For employers, the scope of their co-employment responsibility can even extend to liability for negligent hiring and negligent retention. The law is absolutely clear that if a temporary employee harms a member of the public or a co-worker, the employer can be just as liable as if the person were on the employer’s payroll.  Many employers have found out the hard way that unscreened or inadequately workers from a Professional Employer Organization (PEO) or staffing vendor can also cause damage. A business can be liable if, in the exercise of reasonable care, the business should have known that a temporary worker was dangerous, unqualified, or otherwise unfit for employment. An employer has an absolute obligation to exercise due diligence not only in whom they hire on payroll, but in whom they allow on premises to perform work.

No employer would dream of walking down the street and handing the keys to the business to a total stranger, yet many employers across America essentially do exactly that every day when engaging the services of vendors and temporary workers.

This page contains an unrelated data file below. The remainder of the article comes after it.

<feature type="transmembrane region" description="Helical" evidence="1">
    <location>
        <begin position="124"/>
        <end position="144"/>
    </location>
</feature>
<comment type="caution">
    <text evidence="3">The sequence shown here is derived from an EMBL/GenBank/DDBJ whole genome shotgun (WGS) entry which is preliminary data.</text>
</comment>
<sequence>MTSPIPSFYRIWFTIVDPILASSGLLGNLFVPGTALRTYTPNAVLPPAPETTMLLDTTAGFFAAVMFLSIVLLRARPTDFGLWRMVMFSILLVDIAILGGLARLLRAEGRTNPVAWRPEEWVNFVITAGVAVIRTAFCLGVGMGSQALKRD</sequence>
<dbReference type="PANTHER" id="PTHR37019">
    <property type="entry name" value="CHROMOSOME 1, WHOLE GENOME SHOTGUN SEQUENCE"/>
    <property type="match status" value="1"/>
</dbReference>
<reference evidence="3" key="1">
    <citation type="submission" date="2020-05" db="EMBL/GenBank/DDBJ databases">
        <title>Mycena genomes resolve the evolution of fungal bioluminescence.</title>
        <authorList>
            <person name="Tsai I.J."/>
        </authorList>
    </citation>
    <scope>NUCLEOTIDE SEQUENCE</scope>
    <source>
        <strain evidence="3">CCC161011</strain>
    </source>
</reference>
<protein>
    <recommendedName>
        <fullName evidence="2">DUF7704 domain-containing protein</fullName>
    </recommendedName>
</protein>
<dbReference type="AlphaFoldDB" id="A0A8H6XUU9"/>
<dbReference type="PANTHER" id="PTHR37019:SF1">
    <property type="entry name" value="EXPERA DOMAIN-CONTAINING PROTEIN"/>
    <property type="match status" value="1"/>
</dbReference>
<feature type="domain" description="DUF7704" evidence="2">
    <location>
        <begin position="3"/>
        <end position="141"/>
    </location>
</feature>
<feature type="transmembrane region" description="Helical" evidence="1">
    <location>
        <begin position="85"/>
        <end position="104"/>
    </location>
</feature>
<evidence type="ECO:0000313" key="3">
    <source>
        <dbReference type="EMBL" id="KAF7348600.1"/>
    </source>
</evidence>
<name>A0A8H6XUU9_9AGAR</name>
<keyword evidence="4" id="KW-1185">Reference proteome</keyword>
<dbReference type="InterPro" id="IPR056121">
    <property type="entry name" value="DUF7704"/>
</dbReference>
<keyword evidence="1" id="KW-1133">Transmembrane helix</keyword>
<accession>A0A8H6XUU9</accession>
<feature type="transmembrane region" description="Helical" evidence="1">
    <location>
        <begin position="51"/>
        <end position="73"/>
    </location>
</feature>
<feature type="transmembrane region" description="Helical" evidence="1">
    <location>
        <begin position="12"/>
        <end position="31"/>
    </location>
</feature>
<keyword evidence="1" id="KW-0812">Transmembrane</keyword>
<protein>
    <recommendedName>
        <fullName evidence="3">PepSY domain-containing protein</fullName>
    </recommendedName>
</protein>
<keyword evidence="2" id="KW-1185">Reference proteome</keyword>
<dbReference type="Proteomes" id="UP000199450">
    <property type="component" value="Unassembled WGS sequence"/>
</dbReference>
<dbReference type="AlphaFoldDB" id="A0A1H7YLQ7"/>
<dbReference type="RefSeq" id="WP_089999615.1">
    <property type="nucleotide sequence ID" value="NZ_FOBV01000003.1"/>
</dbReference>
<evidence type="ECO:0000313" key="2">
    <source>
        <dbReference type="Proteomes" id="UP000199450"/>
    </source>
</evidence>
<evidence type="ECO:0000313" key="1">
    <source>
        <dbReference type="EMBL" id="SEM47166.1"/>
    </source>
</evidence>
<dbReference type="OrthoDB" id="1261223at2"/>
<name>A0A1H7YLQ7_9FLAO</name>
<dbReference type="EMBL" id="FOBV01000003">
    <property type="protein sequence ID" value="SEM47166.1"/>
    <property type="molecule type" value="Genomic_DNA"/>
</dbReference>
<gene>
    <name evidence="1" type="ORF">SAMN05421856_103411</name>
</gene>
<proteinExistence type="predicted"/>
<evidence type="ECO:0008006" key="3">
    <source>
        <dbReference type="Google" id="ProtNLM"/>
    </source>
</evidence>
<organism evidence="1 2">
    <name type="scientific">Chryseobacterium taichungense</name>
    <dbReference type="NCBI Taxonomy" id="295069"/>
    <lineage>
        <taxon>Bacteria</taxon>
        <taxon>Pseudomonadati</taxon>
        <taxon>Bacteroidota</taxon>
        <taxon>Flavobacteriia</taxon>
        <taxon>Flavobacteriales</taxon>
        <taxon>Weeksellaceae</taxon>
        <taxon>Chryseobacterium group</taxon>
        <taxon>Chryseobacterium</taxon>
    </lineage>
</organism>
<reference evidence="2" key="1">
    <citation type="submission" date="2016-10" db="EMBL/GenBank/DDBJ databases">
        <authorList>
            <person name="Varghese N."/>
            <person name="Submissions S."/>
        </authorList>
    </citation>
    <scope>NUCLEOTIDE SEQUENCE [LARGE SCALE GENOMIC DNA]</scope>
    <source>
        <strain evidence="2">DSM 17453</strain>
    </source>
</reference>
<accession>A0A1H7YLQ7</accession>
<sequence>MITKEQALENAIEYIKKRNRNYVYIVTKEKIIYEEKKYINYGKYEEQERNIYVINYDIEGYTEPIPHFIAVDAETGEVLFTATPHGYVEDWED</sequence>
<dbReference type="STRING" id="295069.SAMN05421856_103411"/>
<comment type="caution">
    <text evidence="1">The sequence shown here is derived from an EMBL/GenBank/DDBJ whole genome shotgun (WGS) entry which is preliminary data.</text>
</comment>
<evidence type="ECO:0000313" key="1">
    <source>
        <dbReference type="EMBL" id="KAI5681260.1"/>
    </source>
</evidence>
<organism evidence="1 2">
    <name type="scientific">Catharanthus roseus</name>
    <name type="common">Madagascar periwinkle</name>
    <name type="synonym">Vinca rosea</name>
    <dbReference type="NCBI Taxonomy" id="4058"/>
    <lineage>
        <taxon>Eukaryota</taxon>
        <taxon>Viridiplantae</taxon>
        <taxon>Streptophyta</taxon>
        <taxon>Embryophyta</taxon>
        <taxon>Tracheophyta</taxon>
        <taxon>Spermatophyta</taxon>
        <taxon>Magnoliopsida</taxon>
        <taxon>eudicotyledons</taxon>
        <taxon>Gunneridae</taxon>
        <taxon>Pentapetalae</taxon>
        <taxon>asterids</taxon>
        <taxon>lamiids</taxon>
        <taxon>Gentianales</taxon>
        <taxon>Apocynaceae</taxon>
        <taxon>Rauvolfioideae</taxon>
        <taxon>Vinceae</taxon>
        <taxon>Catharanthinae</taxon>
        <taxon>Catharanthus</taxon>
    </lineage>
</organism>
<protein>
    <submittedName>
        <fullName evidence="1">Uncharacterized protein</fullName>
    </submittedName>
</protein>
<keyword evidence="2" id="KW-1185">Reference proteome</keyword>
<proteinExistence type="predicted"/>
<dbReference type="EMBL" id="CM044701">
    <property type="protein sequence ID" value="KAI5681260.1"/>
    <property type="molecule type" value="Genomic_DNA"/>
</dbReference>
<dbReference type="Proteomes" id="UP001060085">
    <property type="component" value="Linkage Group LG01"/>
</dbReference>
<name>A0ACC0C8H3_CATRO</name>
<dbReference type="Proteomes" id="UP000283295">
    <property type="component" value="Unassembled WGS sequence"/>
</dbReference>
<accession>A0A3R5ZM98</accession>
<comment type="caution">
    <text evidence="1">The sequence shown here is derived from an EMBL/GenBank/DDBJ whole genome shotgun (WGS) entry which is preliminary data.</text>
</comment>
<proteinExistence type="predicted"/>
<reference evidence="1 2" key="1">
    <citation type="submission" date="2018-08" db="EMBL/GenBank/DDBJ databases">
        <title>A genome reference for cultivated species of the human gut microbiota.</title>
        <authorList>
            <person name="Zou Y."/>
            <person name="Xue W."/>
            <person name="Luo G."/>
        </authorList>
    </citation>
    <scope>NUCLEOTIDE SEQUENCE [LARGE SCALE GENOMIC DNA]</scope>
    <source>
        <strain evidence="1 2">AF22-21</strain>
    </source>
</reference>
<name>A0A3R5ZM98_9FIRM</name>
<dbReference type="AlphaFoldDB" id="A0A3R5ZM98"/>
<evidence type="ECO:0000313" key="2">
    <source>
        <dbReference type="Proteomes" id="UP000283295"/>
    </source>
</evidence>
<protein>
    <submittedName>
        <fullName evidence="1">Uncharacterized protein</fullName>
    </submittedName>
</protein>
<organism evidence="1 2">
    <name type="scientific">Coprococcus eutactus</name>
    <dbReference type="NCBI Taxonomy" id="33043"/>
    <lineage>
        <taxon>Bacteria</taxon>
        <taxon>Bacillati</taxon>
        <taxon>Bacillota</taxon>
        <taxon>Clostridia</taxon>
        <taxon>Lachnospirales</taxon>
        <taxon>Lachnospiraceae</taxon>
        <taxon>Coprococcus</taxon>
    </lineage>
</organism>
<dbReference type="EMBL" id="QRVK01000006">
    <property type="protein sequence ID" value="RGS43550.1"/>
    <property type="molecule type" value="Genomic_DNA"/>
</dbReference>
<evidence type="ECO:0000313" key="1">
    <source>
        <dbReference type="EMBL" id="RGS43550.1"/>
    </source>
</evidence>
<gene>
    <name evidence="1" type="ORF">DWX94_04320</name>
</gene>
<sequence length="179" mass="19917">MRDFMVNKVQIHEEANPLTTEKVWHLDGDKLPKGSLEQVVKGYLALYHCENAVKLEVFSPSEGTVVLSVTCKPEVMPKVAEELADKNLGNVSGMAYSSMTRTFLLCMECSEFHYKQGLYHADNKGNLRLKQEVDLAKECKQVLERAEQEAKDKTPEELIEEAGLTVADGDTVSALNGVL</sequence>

Part of the problem is that the word “screening” is used differently by staffing vendors and employers.  A staffing vendor will “screen” applicants to determine whether a candidate’s resume is a match for the job description.  For employers concerned with due diligence, and risk-management, “screening” means having a background check performed to determine whether the person is safe and qualified. 

Of course, in the event of a lawsuit where an employer is sued, the employer would likely turn around and blame the staffing vendor or PEO. However, the employer will still need to justify its own due diligence in how it selected and supervised the staffing vendor.

The PEO or staffing firm would likely blame the employer for failure to specify what was required. Although the eventual outcomes will depend upon specific facts, employers and staffing vendors can avoid these difficulties in the first place by clearly addressing who has what duties.

These are some of the issues that should be clarified when an employer and staffing vendor work together: 

  • Which party is going to perform the background check — the staffing vendor or the employer?
  • What is the screening protocol to be used? Ideally, employers should require a staffing vendor to utilize the same criteria used for their own W-2 employees.